Ethereum’s Merge: How serious is the threat of ‘regulatory capture’

Security, scalability and decentralization.

These are the core pillars that blockchain networks aim to build on and approve. However, striking the right balance is quite difficult, as most of the top networks, including Ethereum, has discovered.

Ethereum has struggled to uphold decentralization ever since the network rollback that undid the DAO hack. Recent events have also fueled questions regarding the compromise on decentralization. More so on how it will affect the network when it completes its transition to a Proof of Stake consensus mechanism.

Ex-Blockstream exec Samson Mow believes that most of Ethereum’s problems are the result of prioritizing tokenomics over decentralization. The analyst also believes that the transition to POS will make it easier for regulators to control the network.

In fact, Mow argued that setting the minimum requirement for validators at 32 ETH limits the number of validators. This, in turn, renders the network more centralized, compared to the proof of work model.

He also underlined that the validators cannot unstake their ETH. Furthermore, they are required to operate under OFAC regulations, which makes it easier to sway their interest through regulation.

Live long enough to become the villain

The effects of Ethereum’s compromise on decentralization are already evidence. For instance, one of the most recent examples involves censorship.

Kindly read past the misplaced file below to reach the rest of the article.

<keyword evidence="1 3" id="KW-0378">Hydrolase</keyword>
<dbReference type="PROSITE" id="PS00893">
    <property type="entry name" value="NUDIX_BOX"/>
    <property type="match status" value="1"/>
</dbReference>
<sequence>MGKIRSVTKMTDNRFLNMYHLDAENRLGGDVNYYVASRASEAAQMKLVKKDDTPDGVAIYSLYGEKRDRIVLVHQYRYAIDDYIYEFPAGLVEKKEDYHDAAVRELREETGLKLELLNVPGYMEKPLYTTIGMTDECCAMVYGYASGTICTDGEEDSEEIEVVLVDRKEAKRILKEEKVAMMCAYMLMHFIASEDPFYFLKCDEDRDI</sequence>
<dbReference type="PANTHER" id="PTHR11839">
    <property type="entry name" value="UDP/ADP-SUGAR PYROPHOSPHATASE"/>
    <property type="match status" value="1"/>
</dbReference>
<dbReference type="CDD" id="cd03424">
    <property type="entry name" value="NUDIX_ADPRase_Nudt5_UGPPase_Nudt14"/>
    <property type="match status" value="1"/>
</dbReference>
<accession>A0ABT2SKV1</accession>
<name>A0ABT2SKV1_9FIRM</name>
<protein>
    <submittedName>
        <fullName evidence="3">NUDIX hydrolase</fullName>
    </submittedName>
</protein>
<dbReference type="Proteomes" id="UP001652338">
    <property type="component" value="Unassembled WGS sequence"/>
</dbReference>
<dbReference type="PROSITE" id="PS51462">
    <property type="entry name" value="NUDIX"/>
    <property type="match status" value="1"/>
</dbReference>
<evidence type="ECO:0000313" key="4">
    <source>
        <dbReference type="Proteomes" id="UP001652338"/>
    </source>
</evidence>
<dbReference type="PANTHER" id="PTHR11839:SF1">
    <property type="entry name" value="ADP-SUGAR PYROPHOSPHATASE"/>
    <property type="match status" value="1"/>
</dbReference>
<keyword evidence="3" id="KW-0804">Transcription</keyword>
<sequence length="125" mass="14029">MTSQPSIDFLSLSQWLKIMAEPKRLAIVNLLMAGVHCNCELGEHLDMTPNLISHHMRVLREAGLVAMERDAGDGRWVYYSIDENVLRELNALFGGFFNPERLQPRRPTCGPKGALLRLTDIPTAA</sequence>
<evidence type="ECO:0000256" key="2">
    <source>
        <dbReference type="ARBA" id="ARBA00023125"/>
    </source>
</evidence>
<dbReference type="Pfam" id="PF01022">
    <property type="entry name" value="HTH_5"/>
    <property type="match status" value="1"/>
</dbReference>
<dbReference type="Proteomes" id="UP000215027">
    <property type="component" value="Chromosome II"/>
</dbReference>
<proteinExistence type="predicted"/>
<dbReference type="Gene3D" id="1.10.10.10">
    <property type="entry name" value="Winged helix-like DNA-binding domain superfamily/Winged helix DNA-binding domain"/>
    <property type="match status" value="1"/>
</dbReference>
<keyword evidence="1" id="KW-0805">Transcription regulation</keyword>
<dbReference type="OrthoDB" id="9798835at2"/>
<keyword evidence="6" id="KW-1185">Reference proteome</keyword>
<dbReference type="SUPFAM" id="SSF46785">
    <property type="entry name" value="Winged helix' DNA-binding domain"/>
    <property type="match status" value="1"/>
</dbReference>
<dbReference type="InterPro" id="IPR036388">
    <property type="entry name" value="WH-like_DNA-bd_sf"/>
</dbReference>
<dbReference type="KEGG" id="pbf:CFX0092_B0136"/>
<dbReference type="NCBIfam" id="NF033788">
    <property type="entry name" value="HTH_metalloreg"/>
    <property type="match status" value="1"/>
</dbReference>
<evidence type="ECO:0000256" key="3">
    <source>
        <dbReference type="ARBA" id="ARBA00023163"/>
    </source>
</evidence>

The network’s largest miner – Ethermine – reportedly stopped processing Tornado router transactions. This raises questions as to how Ethereum censorship will evolve over the next few years.

One of the biggest concerns regarding the compromise on decentralization is its impact on users. Some analysts have expressed concerns over regulatory capture and the introduction of unfavourable mandates that harm users.

Ethereum has so far demonstrated a focus on profitability, rather than the core pillars of a blockchain network. However, these compromises appear to protect the interests of investors. This means they are often not in bad taste.

Despite these compromises, however, Ethereum has seen impressive growth over the years. The transition to Proof of stake is aimed at adapting to the robust demand for its services.

Ethereum’s journey so far highlights the difficulties associated with attempting to operate within the three pillars. The real question is whether these compromises will eventually pave the way for more challenges further down the road.